Frontline workers were still being vaccinated against the worst of COVID-19 as authorities gave the green light for phase 1B to start today. Everyone over the age of 70, along with Indigenous Australians over 55 and younger adults with a medical condition or disability, will now be eligible for COVID-19 protection, although appointments are expected to be limited in the early stages.
While the pace of the rollout has faced criticism, GPs and 100 dedicated commonwealth clinics are poised to deliver the next round of injections to an estimated six million Australians.
“If you are eligible to get the vaccine, as one of those six million people, please make sure you do so over the coming few months,” Deputy Chief Medical Officer Michael Kidd told the ABC this morning.
More than 1000 general practices have registered to administer the vaccine, with another 3500 clinics to begin over the next four weeks.
The formerly-government owned biomedical giant CSL has also received last-minute approval to start producing significant supplies of the AstraZeneca vaccines to fuel the rollout. Production begins today.
In the Torres Strait, Queensland Health workers continue to move through the islands vaccinating remote communities, as Papua New Guinea deals with a major epidemic.
Australia has restricted travel from PNG but so far this year Queensland has taken care of around 60 travellers who returned from PNG with COVID-19. The PNG epidemic, and the arrival of more contagious strains, has seen the infection rate in hotel quarantine soar.
Queensland has 58 active cases of COVID-19 today, with four new overseas-acquired cases detected in hotel quarantine – all in travellers arriving from PNG.
Queensland Health crews continue to vaccinate Torres Strait communities as part of a fast-tracked local response. After a strong turnout on Saibai Island, the crews are due to move to Dauan Island today, and then on to other islands before vaccinating key Cape communities.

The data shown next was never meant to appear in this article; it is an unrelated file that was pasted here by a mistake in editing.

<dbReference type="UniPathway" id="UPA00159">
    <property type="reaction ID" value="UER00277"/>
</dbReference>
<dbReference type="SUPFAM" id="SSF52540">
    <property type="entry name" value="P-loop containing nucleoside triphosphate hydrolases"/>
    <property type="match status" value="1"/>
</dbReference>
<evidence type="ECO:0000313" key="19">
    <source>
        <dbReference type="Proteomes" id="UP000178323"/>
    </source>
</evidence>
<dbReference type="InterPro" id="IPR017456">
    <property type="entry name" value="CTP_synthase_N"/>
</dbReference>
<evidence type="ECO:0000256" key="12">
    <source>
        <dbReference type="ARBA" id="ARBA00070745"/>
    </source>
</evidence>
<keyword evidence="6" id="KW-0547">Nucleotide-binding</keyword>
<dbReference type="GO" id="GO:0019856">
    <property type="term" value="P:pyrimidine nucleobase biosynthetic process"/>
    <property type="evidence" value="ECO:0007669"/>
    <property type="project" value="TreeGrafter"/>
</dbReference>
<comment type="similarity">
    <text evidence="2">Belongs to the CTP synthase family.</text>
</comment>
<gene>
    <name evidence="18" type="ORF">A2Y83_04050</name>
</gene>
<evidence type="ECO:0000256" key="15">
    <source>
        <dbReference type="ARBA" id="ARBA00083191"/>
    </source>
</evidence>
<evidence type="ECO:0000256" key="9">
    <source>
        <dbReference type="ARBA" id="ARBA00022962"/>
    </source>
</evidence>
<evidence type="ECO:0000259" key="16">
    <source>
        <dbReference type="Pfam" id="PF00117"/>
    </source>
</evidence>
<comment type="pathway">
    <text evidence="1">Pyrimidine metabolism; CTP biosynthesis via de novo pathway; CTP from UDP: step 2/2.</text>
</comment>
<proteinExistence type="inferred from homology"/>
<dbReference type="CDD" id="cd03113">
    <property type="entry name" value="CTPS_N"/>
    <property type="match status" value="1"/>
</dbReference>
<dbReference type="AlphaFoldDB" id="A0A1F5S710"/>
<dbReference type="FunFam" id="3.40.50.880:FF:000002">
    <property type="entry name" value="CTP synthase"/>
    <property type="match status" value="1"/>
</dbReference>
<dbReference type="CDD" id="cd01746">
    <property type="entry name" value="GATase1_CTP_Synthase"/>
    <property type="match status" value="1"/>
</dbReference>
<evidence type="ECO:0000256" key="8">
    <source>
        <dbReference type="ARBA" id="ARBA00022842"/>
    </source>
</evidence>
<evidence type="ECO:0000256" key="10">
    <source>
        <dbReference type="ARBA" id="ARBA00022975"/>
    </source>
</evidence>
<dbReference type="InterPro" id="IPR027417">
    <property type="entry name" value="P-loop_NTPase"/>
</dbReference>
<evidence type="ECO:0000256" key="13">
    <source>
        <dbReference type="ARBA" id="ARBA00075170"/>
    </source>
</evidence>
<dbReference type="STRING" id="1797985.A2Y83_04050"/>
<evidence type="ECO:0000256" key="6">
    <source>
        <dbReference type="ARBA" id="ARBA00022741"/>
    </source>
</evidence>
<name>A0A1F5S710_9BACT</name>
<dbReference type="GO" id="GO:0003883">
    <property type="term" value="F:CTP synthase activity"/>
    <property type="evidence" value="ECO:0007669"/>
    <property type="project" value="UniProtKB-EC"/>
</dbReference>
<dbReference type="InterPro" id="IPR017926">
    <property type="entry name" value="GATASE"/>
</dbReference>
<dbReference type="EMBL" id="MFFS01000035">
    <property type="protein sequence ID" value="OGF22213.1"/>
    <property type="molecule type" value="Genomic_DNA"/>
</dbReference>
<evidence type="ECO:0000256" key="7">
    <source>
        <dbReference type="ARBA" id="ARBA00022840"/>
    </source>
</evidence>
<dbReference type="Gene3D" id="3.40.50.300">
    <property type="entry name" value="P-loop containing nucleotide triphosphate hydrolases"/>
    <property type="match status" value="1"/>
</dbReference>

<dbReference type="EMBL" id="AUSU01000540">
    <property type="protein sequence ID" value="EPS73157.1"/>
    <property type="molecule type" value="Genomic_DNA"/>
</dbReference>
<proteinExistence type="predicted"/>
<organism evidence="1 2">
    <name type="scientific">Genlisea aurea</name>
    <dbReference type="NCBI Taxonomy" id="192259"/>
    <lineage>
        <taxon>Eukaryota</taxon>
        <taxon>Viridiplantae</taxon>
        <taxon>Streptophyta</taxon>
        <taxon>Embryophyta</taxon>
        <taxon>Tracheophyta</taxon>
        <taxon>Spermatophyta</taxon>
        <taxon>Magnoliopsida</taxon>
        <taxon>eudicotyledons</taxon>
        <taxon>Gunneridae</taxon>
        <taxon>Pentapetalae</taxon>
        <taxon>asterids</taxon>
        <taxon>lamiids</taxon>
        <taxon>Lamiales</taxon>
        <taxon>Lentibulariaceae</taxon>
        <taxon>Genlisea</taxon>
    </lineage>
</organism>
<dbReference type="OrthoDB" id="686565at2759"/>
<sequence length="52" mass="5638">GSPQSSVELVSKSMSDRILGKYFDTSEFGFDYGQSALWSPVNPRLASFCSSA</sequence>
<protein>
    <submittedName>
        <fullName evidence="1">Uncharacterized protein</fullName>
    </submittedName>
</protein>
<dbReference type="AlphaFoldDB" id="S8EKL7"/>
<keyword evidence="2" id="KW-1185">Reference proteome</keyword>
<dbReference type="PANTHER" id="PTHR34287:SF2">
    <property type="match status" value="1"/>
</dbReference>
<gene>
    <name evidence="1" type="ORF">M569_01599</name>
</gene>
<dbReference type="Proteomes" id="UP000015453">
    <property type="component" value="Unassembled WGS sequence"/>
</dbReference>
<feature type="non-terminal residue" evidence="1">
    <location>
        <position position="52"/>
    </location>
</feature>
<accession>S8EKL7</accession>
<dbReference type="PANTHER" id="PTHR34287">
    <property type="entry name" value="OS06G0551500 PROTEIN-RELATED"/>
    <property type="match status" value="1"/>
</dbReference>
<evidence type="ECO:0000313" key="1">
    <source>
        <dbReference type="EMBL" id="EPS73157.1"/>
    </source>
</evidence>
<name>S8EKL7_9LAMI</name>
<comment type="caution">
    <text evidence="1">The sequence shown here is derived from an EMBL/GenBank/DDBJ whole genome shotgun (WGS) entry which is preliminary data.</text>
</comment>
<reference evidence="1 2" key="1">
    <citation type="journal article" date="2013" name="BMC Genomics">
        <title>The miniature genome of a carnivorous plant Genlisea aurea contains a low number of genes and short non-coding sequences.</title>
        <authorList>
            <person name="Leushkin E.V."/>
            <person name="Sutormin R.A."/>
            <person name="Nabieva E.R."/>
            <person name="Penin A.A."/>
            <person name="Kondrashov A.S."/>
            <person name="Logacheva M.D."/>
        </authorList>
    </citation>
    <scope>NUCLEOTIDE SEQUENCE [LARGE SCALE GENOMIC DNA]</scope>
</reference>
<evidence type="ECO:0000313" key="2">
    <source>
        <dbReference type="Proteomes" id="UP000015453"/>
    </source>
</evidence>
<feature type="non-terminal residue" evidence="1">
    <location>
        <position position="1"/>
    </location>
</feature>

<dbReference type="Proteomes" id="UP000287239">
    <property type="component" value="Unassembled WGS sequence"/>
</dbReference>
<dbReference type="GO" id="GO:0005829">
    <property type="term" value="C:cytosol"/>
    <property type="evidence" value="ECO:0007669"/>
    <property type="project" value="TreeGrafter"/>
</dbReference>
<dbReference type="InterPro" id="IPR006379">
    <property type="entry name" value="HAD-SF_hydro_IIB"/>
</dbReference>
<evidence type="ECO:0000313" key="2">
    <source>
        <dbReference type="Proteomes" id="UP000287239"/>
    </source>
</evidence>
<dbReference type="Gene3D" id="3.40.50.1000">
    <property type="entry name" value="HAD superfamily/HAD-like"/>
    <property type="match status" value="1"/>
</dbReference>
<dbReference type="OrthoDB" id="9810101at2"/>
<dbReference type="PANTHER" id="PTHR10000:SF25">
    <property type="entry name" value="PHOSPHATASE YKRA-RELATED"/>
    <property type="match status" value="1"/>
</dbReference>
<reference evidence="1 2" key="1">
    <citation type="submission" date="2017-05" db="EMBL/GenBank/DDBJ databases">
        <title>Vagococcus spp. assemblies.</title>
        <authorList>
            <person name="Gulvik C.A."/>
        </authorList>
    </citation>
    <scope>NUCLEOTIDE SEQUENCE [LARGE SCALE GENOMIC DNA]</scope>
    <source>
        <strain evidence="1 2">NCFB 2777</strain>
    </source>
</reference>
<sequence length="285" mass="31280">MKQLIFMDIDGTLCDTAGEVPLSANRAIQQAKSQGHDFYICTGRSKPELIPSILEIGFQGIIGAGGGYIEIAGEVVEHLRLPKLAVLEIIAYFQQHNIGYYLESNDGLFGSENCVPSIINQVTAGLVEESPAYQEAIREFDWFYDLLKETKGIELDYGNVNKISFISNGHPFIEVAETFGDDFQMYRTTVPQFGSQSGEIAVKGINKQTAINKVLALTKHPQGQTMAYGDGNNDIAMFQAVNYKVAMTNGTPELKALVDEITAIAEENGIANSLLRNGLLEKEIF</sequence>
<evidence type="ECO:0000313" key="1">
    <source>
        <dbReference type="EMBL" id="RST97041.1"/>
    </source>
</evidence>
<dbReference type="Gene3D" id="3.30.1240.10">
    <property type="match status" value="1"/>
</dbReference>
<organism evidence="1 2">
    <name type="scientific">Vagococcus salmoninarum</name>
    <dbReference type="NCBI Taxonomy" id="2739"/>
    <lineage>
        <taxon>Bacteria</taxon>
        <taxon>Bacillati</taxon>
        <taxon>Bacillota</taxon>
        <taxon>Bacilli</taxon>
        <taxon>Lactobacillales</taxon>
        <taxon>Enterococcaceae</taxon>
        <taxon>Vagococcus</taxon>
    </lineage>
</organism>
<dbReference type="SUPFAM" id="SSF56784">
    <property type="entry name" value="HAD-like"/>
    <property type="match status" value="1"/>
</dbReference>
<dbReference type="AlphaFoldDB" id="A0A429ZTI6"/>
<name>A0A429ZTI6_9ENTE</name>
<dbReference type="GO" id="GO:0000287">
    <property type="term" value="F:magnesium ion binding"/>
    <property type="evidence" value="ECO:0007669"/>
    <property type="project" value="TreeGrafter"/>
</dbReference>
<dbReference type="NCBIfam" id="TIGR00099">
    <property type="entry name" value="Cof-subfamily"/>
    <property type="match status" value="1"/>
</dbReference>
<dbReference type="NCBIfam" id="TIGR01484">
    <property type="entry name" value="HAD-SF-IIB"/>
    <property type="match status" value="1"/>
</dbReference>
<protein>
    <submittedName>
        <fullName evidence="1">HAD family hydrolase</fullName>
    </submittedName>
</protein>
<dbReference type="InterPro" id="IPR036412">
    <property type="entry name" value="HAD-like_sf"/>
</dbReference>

The first wave of Australian support for PNG is due this week. John Philp, Australia’s High Commissioner to Papua New Guinea, said the PNG health system was under immense strain.
“Just in terms of numbers, the Port Moresby Hospital and the capital is really one of the major centres of COVID-19 surge here right now,” Philp told the ABC.
“The beds in the intensive care unit and in the COVID isolation unit at Port Moresby General Hospital, there’s only 29 of them (and) on Saturday 26 were full – that’s 90 per cent.”
Some testing in PNG has found an infection rate higher than 50 per cent, and it is believed to be particularly high among returned travellers when compared to other countries of origin.
New research suggests a smooth rollout of the COVID-19 vaccine internationally would boost the Australian economy by $17 billion and generate nearly 40,000 jobs.
However, the modelling by KPMG Economics also found that continued international travel restrictions until the end of 2021 would depress global services trade, cutting Australian growth by $4 billion and resulting in 13,100 fewer jobs.
-With AAPJump to next article